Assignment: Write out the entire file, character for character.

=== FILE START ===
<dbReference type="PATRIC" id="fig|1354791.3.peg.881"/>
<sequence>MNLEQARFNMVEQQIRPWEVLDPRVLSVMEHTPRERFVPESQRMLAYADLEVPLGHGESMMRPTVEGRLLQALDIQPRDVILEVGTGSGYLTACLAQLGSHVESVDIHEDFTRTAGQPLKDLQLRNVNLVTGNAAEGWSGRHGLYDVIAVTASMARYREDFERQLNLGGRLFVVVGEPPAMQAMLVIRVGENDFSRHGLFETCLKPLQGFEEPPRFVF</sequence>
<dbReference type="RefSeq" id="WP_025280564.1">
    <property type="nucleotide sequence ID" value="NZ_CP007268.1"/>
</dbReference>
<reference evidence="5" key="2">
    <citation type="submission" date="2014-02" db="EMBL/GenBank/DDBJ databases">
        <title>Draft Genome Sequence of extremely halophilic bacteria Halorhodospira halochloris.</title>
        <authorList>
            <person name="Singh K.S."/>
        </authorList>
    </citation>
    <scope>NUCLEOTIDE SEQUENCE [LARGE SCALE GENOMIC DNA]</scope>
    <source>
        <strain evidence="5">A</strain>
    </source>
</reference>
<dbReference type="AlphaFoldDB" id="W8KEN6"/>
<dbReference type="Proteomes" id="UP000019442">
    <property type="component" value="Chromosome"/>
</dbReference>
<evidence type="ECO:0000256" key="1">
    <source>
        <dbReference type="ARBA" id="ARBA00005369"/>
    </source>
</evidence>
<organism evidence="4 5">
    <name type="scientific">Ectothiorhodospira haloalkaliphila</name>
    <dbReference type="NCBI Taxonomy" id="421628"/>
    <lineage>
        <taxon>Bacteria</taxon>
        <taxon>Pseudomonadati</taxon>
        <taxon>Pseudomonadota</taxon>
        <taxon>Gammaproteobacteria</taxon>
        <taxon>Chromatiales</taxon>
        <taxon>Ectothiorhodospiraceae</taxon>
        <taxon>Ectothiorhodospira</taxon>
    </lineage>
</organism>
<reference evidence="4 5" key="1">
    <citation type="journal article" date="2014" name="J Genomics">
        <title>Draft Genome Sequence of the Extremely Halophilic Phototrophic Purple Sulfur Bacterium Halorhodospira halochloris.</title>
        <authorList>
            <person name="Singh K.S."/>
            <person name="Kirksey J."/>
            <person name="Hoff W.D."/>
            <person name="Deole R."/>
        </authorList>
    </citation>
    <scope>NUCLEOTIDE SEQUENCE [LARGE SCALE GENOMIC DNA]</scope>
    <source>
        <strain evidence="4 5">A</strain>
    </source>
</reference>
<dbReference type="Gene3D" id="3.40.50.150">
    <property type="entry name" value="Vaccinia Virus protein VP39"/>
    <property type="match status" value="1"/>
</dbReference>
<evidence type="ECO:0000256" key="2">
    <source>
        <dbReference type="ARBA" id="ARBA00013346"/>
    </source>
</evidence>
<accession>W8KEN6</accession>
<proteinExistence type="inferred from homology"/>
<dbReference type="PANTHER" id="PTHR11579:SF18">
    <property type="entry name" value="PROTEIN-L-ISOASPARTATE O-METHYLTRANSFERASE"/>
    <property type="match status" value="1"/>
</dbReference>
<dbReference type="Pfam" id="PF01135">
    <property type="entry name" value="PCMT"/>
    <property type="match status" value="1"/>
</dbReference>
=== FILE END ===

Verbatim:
<dbReference type="PATRIC" id="fig|1354791.3.peg.881"/>
<sequence>MNLEQARFNMVEQQIRPWEVLDPRVLSVMEHTPRERFVPESQRMLAYADLEVPLGHGESMMRPTVEGRLLQALDIQPRDVILEVGTGSGYLTACLAQLGSHVESVDIHEDFTRTAGQPLKDLQLRNVNLVTGNAAEGWSGRHGLYDVIAVTASMARYREDFERQLNLGGRLFVVVGEPPAMQAMLVIRVGENDFSRHGLFETCLKPLQGFEEPPRFVF</sequence>
<dbReference type="RefSeq" id="WP_025280564.1">
    <property type="nucleotide sequence ID" value="NZ_CP007268.1"/>
</dbReference>
<reference evidence="5" key="2">
    <citation type="submission" date="2014-02" db="EMBL/GenBank/DDBJ databases">
        <title>Draft Genome Sequence of extremely halophilic bacteria Halorhodospira halochloris.</title>
        <authorList>
            <person name="Singh K.S."/>
        </authorList>
    </citation>
    <scope>NUCLEOTIDE SEQUENCE [LARGE SCALE GENOMIC DNA]</scope>
    <source>
        <strain evidence="5">A</strain>
    </source>
</reference>
<dbReference type="AlphaFoldDB" id="W8KEN6"/>
<dbReference type="Proteomes" id="UP000019442">
    <property type="component" value="Chromosome"/>
</dbReference>
<evidence type="ECO:0000256" key="1">
    <source>
        <dbReference type="ARBA" id="ARBA00005369"/>
    </source>
</evidence>
<organism evidence="4 5">
    <name type="scientific">Ectothiorhodospira haloalkaliphila</name>
    <dbReference type="NCBI Taxonomy" id="421628"/>
    <lineage>
        <taxon>Bacteria</taxon>
        <taxon>Pseudomonadati</taxon>
        <taxon>Pseudomonadota</taxon>
        <taxon>Gammaproteobacteria</taxon>
        <taxon>Chromatiales</taxon>
        <taxon>Ectothiorhodospiraceae</taxon>
        <taxon>Ectothiorhodospira</taxon>
    </lineage>
</organism>
<reference evidence="4 5" key="1">
    <citation type="journal article" date="2014" name="J Genomics">
        <title>Draft Genome Sequence of the Extremely Halophilic Phototrophic Purple Sulfur Bacterium Halorhodospira halochloris.</title>
        <authorList>
            <person name="Singh K.S."/>
            <person name="Kirksey J."/>
            <person name="Hoff W.D."/>
            <person name="Deole R."/>
        </authorList>
    </citation>
    <scope>NUCLEOTIDE SEQUENCE [LARGE SCALE GENOMIC DNA]</scope>
    <source>
        <strain evidence="4 5">A</strain>
    </source>
</reference>
<dbReference type="Gene3D" id="3.40.50.150">
    <property type="entry name" value="Vaccinia Virus protein VP39"/>
    <property type="match status" value="1"/>
</dbReference>
<evidence type="ECO:0000256" key="2">
    <source>
        <dbReference type="ARBA" id="ARBA00013346"/>
    </source>
</evidence>
<accession>W8KEN6</accession>
<proteinExistence type="inferred from homology"/>
<dbReference type="PANTHER" id="PTHR11579:SF18">
    <property type="entry name" value="PROTEIN-L-ISOASPARTATE O-METHYLTRANSFERASE"/>
    <property type="match status" value="1"/>
</dbReference>
<dbReference type="Pfam" id="PF01135">
    <property type="entry name" value="PCMT"/>
    <property type="match status" value="1"/>
</dbReference>